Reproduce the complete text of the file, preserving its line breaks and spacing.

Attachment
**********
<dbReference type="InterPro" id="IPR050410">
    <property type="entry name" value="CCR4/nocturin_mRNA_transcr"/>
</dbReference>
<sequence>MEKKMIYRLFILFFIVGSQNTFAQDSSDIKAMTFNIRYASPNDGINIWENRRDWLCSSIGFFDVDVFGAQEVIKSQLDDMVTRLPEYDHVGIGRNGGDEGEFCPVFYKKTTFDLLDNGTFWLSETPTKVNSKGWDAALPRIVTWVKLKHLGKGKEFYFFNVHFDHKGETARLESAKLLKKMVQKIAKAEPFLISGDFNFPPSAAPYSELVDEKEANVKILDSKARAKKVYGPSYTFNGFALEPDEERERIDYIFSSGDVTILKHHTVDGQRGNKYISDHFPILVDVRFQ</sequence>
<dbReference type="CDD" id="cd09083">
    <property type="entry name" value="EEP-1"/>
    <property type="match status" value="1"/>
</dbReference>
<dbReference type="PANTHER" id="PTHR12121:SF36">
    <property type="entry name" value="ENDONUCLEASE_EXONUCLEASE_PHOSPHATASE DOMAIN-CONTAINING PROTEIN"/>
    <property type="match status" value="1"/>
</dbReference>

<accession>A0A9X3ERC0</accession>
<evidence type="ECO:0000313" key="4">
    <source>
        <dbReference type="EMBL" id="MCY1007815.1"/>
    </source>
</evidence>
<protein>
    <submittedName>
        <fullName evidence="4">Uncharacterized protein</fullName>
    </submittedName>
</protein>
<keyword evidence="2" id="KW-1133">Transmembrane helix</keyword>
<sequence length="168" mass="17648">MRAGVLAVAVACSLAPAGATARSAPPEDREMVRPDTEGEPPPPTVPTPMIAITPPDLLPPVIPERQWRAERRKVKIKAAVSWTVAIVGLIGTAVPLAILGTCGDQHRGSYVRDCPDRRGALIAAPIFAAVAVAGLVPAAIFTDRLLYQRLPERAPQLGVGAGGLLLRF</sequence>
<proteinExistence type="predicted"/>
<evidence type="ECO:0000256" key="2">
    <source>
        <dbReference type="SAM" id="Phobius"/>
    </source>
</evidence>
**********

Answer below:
<dbReference type="InterPro" id="IPR050410">
    <property type="entry name" value="CCR4/nocturin_mRNA_transcr"/>
</dbReference>
<sequence>MEKKMIYRLFILFFIVGSQNTFAQDSSDIKAMTFNIRYASPNDGINIWENRRDWLCSSIGFFDVDVFGAQEVIKSQLDDMVTRLPEYDHVGIGRNGGDEGEFCPVFYKKTTFDLLDNGTFWLSETPTKVNSKGWDAALPRIVTWVKLKHLGKGKEFYFFNVHFDHKGETARLESAKLLKKMVQKIAKAEPFLISGDFNFPPSAAPYSELVDEKEANVKILDSKARAKKVYGPSYTFNGFALEPDEERERIDYIFSSGDVTILKHHTVDGQRGNKYISDHFPILVDVRFQ</sequence>
<dbReference type="CDD" id="cd09083">
    <property type="entry name" value="EEP-1"/>
    <property type="match status" value="1"/>
</dbReference>
<dbReference type="PANTHER" id="PTHR12121:SF36">
    <property type="entry name" value="ENDONUCLEASE_EXONUCLEASE_PHOSPHATASE DOMAIN-CONTAINING PROTEIN"/>
    <property type="match status" value="1"/>
</dbReference>

<accession>A0A9X3ERC0</accession>
<evidence type="ECO:0000313" key="4">
    <source>
        <dbReference type="EMBL" id="MCY1007815.1"/>
    </source>
</evidence>
<protein>
    <submittedName>
        <fullName evidence="4">Uncharacterized protein</fullName>
    </submittedName>
</protein>
<keyword evidence="2" id="KW-1133">Transmembrane helix</keyword>
<sequence length="168" mass="17648">MRAGVLAVAVACSLAPAGATARSAPPEDREMVRPDTEGEPPPPTVPTPMIAITPPDLLPPVIPERQWRAERRKVKIKAAVSWTVAIVGLIGTAVPLAILGTCGDQHRGSYVRDCPDRRGALIAAPIFAAVAVAGLVPAAIFTDRLLYQRLPERAPQLGVGAGGLLLRF</sequence>
<proteinExistence type="predicted"/>
<evidence type="ECO:0000256" key="2">
    <source>
        <dbReference type="SAM" id="Phobius"/>
    </source>
</evidence>